The Victorian state by-election for the inner-city seat of Melbourne has compacted local government, state and federal political issues into something of a referendum on the state of Australian politics.
The three major candidates, Melbourne City councillors Cathy Oke (Greens) and Jennifer Kanis (ALP) and Manningham councillor and Crikey founder Stephen Mayne (Independent), are contesting the seat by leveraging hot-button federal issues to bolster party and personal credibility.
The failure of federal poker machine reform, the state of the modern Labor party and the recent asylum seeker debacle look to be the issues that decide the election, despite the unpopularity of Liberal Premier Ted Baillieu with Melbourne’s progressive electorate. The Liberal party haven’t bothered to run a candidate.
The most recent numbers have Oke pegged to take the seat. The June 12 Roy Morgan phone poll tipped a margin of 48.5 per cent for the Greens, 37.5 per cent for Labor and 7 per cent for Stephen Mayne (with a 5 per cent margin of error), resulting in a 54-46 two party preferred margin for Oke. Other independents on the ticket from the Sex Party, Family First and others are likely to garner a total of around 7 per cent between them.
Should Oke win, she would be not only be the first Green elected to the lower house of the Victorian parliament, but would occupy what has been considered a safe Labor enclave, previously held on a 6.2 per cent margin by Bronwyn Pike until her 7 May resignation.
If Labor loses Melbourne, it may well be because of the distribution of Mayne’s preferences, which were gifted to the Greens on the back of his single-issue $1 poker machines bet limit push.
Mayne, whose "circuit breaker" candidacy is also a "dry run" for a later tilt at a Melbourne City councillor’s guernsey, told New Matilda his goal is "to chalk up the first actual electoral defeat for the ALP based on the poker machine issue".
"The Victorian ALP has a dreadful record on pokies… The ALP is the only major political party in the world that fleeces problem gamblers of hundreds of thousands of dollars a year to fund their political operations," he said.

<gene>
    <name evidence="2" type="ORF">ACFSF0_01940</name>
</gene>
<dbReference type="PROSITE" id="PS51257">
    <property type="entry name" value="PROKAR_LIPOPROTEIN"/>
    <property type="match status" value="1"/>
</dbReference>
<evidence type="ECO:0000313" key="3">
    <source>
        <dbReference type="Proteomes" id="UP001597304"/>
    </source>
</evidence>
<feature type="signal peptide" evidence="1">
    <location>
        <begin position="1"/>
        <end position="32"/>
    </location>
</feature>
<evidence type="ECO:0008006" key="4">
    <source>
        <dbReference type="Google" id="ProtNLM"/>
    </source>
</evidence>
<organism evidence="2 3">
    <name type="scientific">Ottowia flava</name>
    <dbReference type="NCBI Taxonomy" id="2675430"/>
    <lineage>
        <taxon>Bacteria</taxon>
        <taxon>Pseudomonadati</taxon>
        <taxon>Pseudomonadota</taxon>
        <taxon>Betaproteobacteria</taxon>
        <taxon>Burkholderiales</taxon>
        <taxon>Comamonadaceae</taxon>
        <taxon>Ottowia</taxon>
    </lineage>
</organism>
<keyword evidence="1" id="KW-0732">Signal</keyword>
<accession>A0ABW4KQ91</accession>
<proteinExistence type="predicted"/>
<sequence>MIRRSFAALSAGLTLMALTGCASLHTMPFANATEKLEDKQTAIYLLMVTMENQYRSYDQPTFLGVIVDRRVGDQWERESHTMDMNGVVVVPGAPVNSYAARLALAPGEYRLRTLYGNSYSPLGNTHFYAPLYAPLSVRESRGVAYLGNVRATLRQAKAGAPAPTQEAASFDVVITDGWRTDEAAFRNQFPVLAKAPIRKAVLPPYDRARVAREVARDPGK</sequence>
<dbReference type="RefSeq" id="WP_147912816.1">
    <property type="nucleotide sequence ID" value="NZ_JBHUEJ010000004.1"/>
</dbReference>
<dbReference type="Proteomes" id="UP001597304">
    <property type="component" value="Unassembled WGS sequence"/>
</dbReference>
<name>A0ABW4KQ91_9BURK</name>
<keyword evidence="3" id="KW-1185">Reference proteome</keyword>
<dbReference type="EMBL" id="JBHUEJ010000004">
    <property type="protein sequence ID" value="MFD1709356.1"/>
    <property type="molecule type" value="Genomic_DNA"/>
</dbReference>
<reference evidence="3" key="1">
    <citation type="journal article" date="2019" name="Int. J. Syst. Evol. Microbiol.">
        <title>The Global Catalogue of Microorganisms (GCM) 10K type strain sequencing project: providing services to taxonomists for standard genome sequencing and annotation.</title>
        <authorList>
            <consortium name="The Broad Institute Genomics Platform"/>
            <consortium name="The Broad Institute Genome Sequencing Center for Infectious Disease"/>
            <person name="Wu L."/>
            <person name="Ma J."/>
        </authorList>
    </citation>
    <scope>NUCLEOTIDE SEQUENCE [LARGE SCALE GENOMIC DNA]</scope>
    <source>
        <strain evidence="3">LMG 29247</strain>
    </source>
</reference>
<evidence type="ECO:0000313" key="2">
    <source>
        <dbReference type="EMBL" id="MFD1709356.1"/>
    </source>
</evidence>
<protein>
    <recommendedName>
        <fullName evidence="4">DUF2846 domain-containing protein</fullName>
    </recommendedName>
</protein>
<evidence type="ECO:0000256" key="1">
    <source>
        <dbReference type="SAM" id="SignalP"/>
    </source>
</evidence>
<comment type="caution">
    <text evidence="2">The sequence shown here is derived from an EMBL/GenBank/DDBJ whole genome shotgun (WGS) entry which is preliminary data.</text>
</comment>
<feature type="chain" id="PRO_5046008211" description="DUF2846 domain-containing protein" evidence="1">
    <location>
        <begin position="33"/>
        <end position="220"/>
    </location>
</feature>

Kanis disagrees with Mayne’s entry into the contest on a pokies single-issue campaign, and claims not to have been approached by Mayne on the preferences issue.
"Honestly, nobody has spoken to me about dollar pokie bets. If he wants to talk about that, he should do that at a federal level," she told NM at her Sunday campaign launch.
"He shouldn’t hijack this election and hijack Melbourne’s aspirations for a state member, on federal issues"
Mayne said he spoke to Victorian ALP Secretary Noah Carroll about the preference deal, who "point blank shut it down in the first 30 seconds", allegedly on the basis that the ALP "doesn’t talk policy in preference negotiations".
"That would be a surprise to various Shooters and Fishers parties, and the Sex Party, who have negotiated policy outcomes in the course of preference deals with the ALP," Mayne said.
Kanis is a member of the socialist left faction of the ALP, but has been undermined by her campaign being run by the "cynical right", Mayne said.
The ALP may yet enjoy a boost from micro-party preferences, including the Sex Party, who they’ve preferenced above the Greens owing to an 8 per cent vote garnered in the recent Niddrie by-election. So the stakes are high, and as has been the case in previous tight elections, games are being played.
A "shit sheet", recently distributed in the electorate, quotes from John Elder’s unflattering profile of Mayne published in the Sunday Age — in which former colleagues and associates claimed he was a "disgrace", "serial leaker" and "cancer" — before asking "Weren’t the Greens supposed to be better than this?" in reference to the Mayne-Oke preferences deal.
Mayne believes "all fingers point at supporters of the Labor party," but a spokesman for the Kanis campaign denied involvement. Oke declined to comment on the matter.
To make up the difference, the ALP is pushing hard on the anti-Greens rhetoric. Victorian State Opposition Leader Daniel Andrews castigated the Greens in his address for Kanis’ campaign launch, for their failure to compromise during last week’s asylum debate.